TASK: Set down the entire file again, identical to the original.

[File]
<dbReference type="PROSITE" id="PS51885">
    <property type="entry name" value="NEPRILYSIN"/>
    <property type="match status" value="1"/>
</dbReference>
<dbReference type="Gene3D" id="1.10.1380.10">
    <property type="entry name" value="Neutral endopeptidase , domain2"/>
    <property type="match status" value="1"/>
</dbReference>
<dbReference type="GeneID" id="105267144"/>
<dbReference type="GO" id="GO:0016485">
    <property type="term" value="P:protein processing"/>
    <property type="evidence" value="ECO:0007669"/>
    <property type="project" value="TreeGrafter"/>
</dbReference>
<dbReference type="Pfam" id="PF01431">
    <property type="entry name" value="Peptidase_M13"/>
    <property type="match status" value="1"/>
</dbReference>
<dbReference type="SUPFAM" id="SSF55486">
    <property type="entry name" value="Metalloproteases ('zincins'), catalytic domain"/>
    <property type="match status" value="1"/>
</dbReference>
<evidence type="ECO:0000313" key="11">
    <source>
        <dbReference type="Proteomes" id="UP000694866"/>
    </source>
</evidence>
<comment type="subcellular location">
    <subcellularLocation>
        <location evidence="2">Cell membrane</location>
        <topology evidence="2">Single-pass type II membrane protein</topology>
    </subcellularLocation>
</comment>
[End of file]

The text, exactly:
<dbReference type="PROSITE" id="PS51885">
    <property type="entry name" value="NEPRILYSIN"/>
    <property type="match status" value="1"/>
</dbReference>
<dbReference type="Gene3D" id="1.10.1380.10">
    <property type="entry name" value="Neutral endopeptidase , domain2"/>
    <property type="match status" value="1"/>
</dbReference>
<dbReference type="GeneID" id="105267144"/>
<dbReference type="GO" id="GO:0016485">
    <property type="term" value="P:protein processing"/>
    <property type="evidence" value="ECO:0007669"/>
    <property type="project" value="TreeGrafter"/>
</dbReference>
<dbReference type="Pfam" id="PF01431">
    <property type="entry name" value="Peptidase_M13"/>
    <property type="match status" value="1"/>
</dbReference>
<dbReference type="SUPFAM" id="SSF55486">
    <property type="entry name" value="Metalloproteases ('zincins'), catalytic domain"/>
    <property type="match status" value="1"/>
</dbReference>
<evidence type="ECO:0000313" key="11">
    <source>
        <dbReference type="Proteomes" id="UP000694866"/>
    </source>
</evidence>
<comment type="subcellular location">
    <subcellularLocation>
        <location evidence="2">Cell membrane</location>
        <topology evidence="2">Single-pass type II membrane protein</topology>
    </subcellularLocation>
</comment>